Certificate number 8961, dated 31st May 1919 for 200 shares of capital stock of
$1 each in this Cripple Creek based gold mining and treatment company.
Issued to Frances H Hatch, with the
original handwritten signatures of the company president and secretary. Ornate
brown border with a vignette of the company's mill, which at the time was
the largest cyanide mill in the United States with a daily capacity of 1200
tons of gold ore. The reverse of the certificate shows the transfer of the
shares to Daniel Thatcher and George Peyser.
Golden Cycle Corp. was incorporated in
November 1895 as the Golden Cycle Mining Co., the name changed in April,
1915 to The Golden Cycle Mining and Reduction Co. and in July, 1929, the
name again changed to The Golden Cycle Corp. The Company began as a mining
company, but later entered the milling business and when it was acquired by
the Carlton interests, it was still further diversified. The original Golden
Cycle Mining Co. was owned largely by the John T Milliken Interests of St.
Lewis, MO., who sold 95 percent of the capital stock to A. E. Carlton in
March of 1915. The Carlton interests then acquired the Midland Railroad just
prior to World War 1, but during the war all but the branch line, called the
Midland Terminal Railroad, was abandoned. Thus within a period of very few
years the Carlton’s had acquired active mines in the Cripple Creek-Victor
District, the Golden Cycle Mill and the Pikes Peak Fuel Co. in Colorado
Springs, as well as the main railroad serving the District.
The Carlton brothers, usually referred to as A. E. and L.G. were very
farsighted and realized that to have a well integrated operation they should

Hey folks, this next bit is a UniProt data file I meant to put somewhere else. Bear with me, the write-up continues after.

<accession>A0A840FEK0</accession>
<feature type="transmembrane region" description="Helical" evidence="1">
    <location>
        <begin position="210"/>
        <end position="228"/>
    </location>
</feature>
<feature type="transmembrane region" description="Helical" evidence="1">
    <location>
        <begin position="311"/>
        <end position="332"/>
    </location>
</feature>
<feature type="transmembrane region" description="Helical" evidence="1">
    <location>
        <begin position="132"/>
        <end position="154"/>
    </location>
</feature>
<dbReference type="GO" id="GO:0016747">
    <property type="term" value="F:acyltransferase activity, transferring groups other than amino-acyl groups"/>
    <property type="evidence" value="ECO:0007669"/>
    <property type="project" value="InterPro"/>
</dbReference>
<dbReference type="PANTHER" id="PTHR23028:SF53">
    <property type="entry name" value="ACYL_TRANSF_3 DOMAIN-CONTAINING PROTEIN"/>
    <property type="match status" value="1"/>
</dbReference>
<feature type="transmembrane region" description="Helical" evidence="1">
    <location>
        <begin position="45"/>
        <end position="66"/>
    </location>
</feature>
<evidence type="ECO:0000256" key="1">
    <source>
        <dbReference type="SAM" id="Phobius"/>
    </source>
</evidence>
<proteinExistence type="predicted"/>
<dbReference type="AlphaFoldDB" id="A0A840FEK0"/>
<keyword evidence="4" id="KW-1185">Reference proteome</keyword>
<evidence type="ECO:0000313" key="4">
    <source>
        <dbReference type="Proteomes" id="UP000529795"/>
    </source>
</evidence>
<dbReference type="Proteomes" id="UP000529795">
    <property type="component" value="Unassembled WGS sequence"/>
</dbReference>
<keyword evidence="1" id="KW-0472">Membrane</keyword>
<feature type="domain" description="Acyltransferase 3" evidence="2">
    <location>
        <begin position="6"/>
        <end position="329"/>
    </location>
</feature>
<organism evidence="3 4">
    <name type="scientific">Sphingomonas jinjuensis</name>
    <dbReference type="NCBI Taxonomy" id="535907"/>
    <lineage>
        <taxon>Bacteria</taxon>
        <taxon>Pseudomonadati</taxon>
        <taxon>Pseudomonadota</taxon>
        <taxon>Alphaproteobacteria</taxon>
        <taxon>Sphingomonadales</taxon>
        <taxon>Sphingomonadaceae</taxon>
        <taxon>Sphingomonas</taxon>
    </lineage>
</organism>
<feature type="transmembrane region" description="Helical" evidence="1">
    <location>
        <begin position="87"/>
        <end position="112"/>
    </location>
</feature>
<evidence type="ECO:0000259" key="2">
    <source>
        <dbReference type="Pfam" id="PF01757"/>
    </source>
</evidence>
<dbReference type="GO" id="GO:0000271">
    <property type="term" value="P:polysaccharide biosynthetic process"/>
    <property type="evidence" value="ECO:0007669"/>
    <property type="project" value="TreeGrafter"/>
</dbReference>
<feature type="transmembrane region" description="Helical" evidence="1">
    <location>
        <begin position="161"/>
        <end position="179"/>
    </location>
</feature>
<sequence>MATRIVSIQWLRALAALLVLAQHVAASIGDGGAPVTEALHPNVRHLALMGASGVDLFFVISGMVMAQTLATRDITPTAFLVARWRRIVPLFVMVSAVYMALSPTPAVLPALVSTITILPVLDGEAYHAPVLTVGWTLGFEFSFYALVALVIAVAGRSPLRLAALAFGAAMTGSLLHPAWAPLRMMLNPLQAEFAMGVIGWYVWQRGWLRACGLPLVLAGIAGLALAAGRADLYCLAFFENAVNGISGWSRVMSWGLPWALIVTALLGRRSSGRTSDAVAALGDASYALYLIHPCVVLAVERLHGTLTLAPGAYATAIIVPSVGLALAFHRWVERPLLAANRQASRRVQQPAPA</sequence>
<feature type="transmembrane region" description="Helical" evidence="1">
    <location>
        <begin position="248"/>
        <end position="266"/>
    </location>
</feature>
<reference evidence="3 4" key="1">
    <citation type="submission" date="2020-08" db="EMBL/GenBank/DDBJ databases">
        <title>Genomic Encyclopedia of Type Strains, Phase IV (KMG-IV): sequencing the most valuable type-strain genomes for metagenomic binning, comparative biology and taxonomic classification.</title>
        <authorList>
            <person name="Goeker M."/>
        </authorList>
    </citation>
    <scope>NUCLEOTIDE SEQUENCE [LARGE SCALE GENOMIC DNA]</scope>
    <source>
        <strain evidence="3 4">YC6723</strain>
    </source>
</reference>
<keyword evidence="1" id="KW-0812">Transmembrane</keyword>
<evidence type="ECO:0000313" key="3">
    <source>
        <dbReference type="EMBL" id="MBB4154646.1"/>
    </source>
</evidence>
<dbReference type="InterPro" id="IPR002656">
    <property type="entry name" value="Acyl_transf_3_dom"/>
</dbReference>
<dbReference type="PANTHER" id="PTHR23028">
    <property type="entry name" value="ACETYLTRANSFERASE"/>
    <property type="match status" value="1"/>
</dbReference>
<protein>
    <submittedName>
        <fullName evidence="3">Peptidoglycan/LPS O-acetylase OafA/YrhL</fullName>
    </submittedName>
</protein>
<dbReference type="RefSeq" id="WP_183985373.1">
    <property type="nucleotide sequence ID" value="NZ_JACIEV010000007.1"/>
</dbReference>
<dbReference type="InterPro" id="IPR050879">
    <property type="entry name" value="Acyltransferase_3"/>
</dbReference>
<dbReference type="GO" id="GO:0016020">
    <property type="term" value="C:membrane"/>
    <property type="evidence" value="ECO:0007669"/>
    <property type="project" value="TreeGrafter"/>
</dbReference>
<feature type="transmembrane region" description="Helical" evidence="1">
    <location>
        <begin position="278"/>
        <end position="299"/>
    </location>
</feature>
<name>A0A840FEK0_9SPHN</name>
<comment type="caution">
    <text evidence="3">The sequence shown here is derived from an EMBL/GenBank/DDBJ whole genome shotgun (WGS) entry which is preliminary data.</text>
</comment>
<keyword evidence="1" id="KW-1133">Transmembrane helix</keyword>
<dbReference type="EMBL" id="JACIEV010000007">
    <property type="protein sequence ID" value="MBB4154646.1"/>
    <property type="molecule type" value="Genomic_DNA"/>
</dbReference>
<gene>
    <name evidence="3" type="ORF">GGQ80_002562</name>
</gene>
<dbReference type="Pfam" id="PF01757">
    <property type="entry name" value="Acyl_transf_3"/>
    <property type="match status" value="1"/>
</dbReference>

have first a continuing source of or, the transportation facilities to get
the ore to their mill in Colorado Springs, as well as ore haulage in the
District-which they had developed under the name of The Colorado Trading and
Transfer Co.-and a coal mine (Pikeview Mine) to furnish fuel for the
roasting of District ores and used later to generate power to run the mill
and coal mine. Also, since business was unusually good in the District, they
acquired control of a bank, which has been the only bank operating in the
District for many years.
The Carlton’s also branched out into the beet sugar business having acquired
control and operated The Holly Sugar Corp. and the Franklin County Sugar Co.
and other subsidiary companies active in the sugar and petroleum businesses.
After the closing of the Portland Gold Mining Co.’s Independence Mill at
Victor, Colo., in 1928, the Golden Cycle Mill continued to treat all of the
ore mined in the Cripple Creek District with the exception of two brief
periods when the Cameron Mill treated the ore from the Cameron Mine and when
the Cripple Creek District with the exception of two brief periods when the
Cameron Mill treated the ore from the Cameron Mine and when the Cripple
Creek Mill was built on Globe Hill in the District to treat the ore from the
Stratton Estate properties and also that ore from the Carbonate Queen Mine,
which was owned by the John T Milliken Estate. Neither of these mills
operated for long, primarily for lack of suitable tonnage.
The original Golden Cycle Mill burned in 1907, and was rebuilt. The new mill
had its first full year’s operation in 1908, and through 1949 had treated
13,564982 tons of ore from the Cripple Creek District and 794,280 tons from
other districts in Colorado or a total of 14,359,262 tons having a gross
value of $182,961,359.00. This value is based upon $ 20.00 per ounce price
for gold up to and including 1934, and $ 35.00 per ounce value thereafter.
It is seen from the total value of all ore shipped from the Cripple Creek
District ($463,000,000.00), the Golden Cycle Mill treated over 40 per cent
of this ore. The gold content of the Cripple Creek ore varied from 0.30
ounces per ton to 1.08 ounces per ton. Based on a price of $ 35 per ounce,
the value varied from $10.50 to $37.80 per ton.